Love Letter

There are times when I am a snowball, rolling, catching the snow around me, feeling it stick to me until I feel so laden down that I can hardly move.  And there are other times when I am a spring, bouncing from one chore to another, my mind so busy I am unable to finish a task to completion because another is beckoning.

And there are still other times when I am the actor, trying on all the hats, some simultaneously, some for milliseconds at a time, tossing costumes as I throw on the next one.  I get into character for just enough time to learn his walk and then it’s time for the next.  I’m hardly ever type-cast; can barely remember myself in the midst of the exercise.  I look past those around me; those who are dear; I am in a hurry to become my part, in a hurry to fulfill my obligation. I am stuck on set.

I regret these times. I wish to be present. I continue to hurry.


Hearing “ABC” by the Jackson 5, transports me.  I am sitting on a large leather couch in a coffee shop that no longer exists.  I am sitting with you.  The coffee shop is large and airy, exposed-brick walls and large wooden beams.  It has that hallmark coffee shop smell – ground beans and baked goods. Typical singer/songwriter music is piped in through the speakers. It is cool but I feel comfortable there next to you.  We laugh and talk; we’re catching up.  You look strong and confident.  I’ve missed that, and I never want the night to end.  We’re here because we are old friends who haven’t spoken in awhile and because we’re drawing closer to feeding that elephant in the room.

Our specialty is observing those around us and creating stories.  We quietly talk about the people working the counter – two teenagers, a girl and a boy.  The boy is a little chubby and unabashedly loud.  He has the air of a young person who is working through their self-consciousness by exuding extra confidence. I understand this and appreciate it.  The song by The Beatles that was playing ends and “ABC” begins.  I haven’t heard the song in years and have never thought much of it.  But suddenly the boy steps out from behind the counter and starts dancing.  The dance is goofy and flamboyant; he’s doing it for laughs.  I’m cynical and would usually roll my eyes, but there is something sweet about this.  We look at each other and smile.  I suddenly love the song.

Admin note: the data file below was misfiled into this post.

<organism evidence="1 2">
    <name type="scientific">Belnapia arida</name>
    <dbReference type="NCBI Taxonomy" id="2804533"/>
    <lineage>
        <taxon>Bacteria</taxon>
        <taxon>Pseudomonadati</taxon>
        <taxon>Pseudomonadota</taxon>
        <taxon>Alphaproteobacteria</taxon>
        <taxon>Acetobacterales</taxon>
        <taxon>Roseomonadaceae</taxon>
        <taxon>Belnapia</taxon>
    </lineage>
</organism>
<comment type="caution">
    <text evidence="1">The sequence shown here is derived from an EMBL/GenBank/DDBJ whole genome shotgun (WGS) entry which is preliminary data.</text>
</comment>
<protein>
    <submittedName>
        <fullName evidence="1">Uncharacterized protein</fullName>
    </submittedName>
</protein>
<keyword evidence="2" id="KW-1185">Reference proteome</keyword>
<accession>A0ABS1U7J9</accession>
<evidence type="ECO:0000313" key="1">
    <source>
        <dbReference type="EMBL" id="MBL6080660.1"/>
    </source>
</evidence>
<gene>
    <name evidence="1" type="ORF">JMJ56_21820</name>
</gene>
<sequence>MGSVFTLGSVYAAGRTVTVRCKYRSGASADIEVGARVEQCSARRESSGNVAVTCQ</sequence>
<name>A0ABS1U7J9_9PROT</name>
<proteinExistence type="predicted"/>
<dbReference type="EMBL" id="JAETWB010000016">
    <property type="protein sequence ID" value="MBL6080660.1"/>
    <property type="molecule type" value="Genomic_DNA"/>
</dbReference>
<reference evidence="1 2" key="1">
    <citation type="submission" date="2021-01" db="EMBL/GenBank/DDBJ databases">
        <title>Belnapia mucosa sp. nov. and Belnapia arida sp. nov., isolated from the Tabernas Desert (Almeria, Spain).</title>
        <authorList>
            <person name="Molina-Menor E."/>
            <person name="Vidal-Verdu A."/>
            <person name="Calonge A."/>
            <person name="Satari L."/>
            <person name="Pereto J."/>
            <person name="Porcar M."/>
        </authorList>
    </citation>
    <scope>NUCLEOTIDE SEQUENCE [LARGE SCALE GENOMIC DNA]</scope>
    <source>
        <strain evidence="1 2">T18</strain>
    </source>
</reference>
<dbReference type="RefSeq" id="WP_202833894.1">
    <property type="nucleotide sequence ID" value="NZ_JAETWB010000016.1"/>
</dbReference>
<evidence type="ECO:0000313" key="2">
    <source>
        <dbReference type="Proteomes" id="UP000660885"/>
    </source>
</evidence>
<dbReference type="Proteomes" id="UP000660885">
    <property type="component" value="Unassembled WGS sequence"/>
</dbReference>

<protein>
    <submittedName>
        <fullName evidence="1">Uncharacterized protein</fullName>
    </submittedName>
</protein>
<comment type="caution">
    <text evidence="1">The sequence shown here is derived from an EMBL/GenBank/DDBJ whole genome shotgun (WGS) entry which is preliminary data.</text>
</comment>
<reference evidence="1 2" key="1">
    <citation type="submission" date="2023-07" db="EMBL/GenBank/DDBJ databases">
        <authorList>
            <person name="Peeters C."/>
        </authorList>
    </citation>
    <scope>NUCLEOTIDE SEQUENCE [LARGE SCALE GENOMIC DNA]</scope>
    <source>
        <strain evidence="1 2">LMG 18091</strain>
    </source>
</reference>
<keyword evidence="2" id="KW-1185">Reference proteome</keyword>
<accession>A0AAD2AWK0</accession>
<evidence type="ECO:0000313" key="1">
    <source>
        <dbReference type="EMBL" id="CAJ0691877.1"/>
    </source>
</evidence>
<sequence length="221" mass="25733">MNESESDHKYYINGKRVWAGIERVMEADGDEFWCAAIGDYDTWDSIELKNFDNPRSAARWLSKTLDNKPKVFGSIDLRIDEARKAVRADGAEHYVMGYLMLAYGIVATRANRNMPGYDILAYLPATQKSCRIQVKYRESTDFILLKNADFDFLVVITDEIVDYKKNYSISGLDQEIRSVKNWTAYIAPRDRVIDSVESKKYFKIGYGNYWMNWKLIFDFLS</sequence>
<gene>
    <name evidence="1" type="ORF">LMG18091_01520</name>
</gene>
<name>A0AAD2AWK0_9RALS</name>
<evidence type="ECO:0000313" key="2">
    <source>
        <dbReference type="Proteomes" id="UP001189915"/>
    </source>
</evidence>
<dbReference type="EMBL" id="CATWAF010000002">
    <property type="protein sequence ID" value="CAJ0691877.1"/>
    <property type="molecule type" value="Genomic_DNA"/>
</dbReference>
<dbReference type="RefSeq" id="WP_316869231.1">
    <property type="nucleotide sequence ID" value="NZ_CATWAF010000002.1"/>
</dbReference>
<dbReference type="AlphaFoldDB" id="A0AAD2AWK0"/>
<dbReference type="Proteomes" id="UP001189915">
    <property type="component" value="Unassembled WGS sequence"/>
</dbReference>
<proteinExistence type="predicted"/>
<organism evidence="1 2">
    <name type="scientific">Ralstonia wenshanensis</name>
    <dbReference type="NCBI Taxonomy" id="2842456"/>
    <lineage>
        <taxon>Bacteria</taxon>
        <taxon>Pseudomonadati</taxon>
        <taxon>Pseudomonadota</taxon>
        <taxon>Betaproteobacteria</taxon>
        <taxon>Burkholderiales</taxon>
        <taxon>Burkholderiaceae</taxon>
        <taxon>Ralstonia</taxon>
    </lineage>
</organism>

Later we step outside.  It is April and the rain is pouring.  We stand, huddled under the canopy over the coffee shop’s front door, bathed in its light.  The rain is literally cleansing, washing dirt and debris from the ground and into storm drains.  I watch the small rivers rushing down the gutters, mesmerized by the small eddies created by bigger sticks and rocks.

We pause in this moment, neither of us wanting to run into the rain.  The air is still chilly; I stand as close as possible to you without actually touching.  I feel magnetized.  My skin wants to touch yours; I inhale deeply to be filled with your smell. We stand shoulder to shoulder and I think of your blue eyes and the way you kissed me long ago.  I resist touching you though it takes all I have.  The moment is delicious.


Strangely, it is this moment from the past, this song, that silly dance, that brings me back.

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